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The two most common and well-known allotropes of carbon are graphite and diamond. They are both made of carbon atoms arranged in different ways but they differ significantly in their properties. While diamond is the toughest natural mineral with a hardness of 10, graphite is soft and slippery.
This difference is due to the nature of the bonds between the carbon atoms. Diamonds have strong covalent bonds between carbon atoms but in graphite, these are weak and the layers can easily slide over one another. This also allows the fourth electron (the extra one from each carbon atom in a covalent bond) to wander freely over the surface of the layer, which makes graphite an excellent electrical conductor.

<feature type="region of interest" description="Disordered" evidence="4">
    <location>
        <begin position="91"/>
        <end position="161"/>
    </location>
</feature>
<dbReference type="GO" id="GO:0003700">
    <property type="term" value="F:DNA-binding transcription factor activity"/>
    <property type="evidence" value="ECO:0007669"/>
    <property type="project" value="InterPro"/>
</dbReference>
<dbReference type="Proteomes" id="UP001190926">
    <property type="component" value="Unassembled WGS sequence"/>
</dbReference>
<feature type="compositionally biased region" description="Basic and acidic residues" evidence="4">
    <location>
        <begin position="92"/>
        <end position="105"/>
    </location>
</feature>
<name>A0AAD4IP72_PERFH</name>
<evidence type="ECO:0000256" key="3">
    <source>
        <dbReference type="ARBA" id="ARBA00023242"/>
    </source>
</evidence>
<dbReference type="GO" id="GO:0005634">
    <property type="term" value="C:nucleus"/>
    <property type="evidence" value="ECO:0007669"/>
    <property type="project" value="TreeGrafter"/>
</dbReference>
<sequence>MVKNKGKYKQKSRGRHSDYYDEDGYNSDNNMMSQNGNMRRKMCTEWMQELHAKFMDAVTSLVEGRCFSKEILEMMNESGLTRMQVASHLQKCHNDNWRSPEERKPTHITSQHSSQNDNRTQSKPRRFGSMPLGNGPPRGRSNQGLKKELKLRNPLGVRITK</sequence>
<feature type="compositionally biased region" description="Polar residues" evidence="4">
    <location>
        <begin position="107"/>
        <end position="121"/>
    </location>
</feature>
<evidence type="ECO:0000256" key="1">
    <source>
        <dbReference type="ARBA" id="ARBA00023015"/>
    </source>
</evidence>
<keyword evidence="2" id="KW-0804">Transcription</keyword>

In addition, the weak intermolecular forces between layers make graphite more pliable than diamond and it can be drawn into thin sheets that are easy to handle. This is why it is used as the main ingredient in pencils. Moreover, it is an important component in the production of carbon electrodes, brushes, and plates for lithium-ion batteries. Graphite is also an effective lubricant and is useful in preventing metal parts from wearing away too quickly.
While it is dangerous to inhale carbon dust for extended periods of time, its use is important since it can protect metal surfaces from corrosion. It also serves as a key component in repellant solutions such as the famous WD-40. Lastly, powdered graphite is mixed with paints to produce authentic wall protection.